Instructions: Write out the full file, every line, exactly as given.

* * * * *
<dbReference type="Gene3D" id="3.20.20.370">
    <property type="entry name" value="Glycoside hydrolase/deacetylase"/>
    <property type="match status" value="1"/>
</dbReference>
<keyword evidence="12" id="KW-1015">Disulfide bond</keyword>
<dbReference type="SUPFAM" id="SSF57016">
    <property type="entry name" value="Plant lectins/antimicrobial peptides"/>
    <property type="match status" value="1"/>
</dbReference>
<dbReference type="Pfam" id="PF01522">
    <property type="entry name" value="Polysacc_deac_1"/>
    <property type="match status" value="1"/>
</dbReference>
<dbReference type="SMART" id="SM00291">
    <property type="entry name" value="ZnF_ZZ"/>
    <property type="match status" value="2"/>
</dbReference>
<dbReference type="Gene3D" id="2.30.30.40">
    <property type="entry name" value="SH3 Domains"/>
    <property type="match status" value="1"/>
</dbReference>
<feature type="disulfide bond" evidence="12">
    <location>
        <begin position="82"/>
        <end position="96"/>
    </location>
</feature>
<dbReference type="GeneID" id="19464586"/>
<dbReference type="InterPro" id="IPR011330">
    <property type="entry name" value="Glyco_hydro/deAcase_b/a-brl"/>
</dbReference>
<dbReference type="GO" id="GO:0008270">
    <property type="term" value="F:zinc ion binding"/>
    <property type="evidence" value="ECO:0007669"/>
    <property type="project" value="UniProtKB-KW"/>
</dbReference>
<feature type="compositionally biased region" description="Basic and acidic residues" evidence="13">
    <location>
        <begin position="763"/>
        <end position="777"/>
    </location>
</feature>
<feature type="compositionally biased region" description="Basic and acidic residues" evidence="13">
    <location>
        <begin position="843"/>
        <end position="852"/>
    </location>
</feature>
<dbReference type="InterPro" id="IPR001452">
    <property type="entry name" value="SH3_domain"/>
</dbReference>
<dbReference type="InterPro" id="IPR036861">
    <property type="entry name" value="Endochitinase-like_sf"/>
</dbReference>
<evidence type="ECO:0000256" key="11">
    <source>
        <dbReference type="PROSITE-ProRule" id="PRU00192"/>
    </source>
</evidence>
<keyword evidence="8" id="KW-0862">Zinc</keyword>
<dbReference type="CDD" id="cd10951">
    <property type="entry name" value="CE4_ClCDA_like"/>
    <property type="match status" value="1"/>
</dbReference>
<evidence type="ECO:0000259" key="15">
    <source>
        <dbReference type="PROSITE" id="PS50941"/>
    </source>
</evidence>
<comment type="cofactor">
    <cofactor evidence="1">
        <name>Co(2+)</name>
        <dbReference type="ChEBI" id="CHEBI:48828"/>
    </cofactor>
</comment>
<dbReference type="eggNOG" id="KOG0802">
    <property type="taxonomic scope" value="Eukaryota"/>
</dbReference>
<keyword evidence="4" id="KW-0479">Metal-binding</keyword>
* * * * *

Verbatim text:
<dbReference type="Gene3D" id="3.20.20.370">
    <property type="entry name" value="Glycoside hydrolase/deacetylase"/>
    <property type="match status" value="1"/>
</dbReference>
<keyword evidence="12" id="KW-1015">Disulfide bond</keyword>
<dbReference type="SUPFAM" id="SSF57016">
    <property type="entry name" value="Plant lectins/antimicrobial peptides"/>
    <property type="match status" value="1"/>
</dbReference>
<dbReference type="Pfam" id="PF01522">
    <property type="entry name" value="Polysacc_deac_1"/>
    <property type="match status" value="1"/>
</dbReference>
<dbReference type="SMART" id="SM00291">
    <property type="entry name" value="ZnF_ZZ"/>
    <property type="match status" value="2"/>
</dbReference>
<dbReference type="Gene3D" id="2.30.30.40">
    <property type="entry name" value="SH3 Domains"/>
    <property type="match status" value="1"/>
</dbReference>
<feature type="disulfide bond" evidence="12">
    <location>
        <begin position="82"/>
        <end position="96"/>
    </location>
</feature>
<dbReference type="GeneID" id="19464586"/>
<dbReference type="InterPro" id="IPR011330">
    <property type="entry name" value="Glyco_hydro/deAcase_b/a-brl"/>
</dbReference>
<dbReference type="GO" id="GO:0008270">
    <property type="term" value="F:zinc ion binding"/>
    <property type="evidence" value="ECO:0007669"/>
    <property type="project" value="UniProtKB-KW"/>
</dbReference>
<feature type="compositionally biased region" description="Basic and acidic residues" evidence="13">
    <location>
        <begin position="763"/>
        <end position="777"/>
    </location>
</feature>
<feature type="compositionally biased region" description="Basic and acidic residues" evidence="13">
    <location>
        <begin position="843"/>
        <end position="852"/>
    </location>
</feature>
<dbReference type="InterPro" id="IPR001452">
    <property type="entry name" value="SH3_domain"/>
</dbReference>
<dbReference type="InterPro" id="IPR036861">
    <property type="entry name" value="Endochitinase-like_sf"/>
</dbReference>
<evidence type="ECO:0000256" key="11">
    <source>
        <dbReference type="PROSITE-ProRule" id="PRU00192"/>
    </source>
</evidence>
<keyword evidence="8" id="KW-0862">Zinc</keyword>
<dbReference type="CDD" id="cd10951">
    <property type="entry name" value="CE4_ClCDA_like"/>
    <property type="match status" value="1"/>
</dbReference>
<evidence type="ECO:0000259" key="15">
    <source>
        <dbReference type="PROSITE" id="PS50941"/>
    </source>
</evidence>
<comment type="cofactor">
    <cofactor evidence="1">
        <name>Co(2+)</name>
        <dbReference type="ChEBI" id="CHEBI:48828"/>
    </cofactor>
</comment>
<dbReference type="eggNOG" id="KOG0802">
    <property type="taxonomic scope" value="Eukaryota"/>
</dbReference>
<keyword evidence="4" id="KW-0479">Metal-binding</keyword>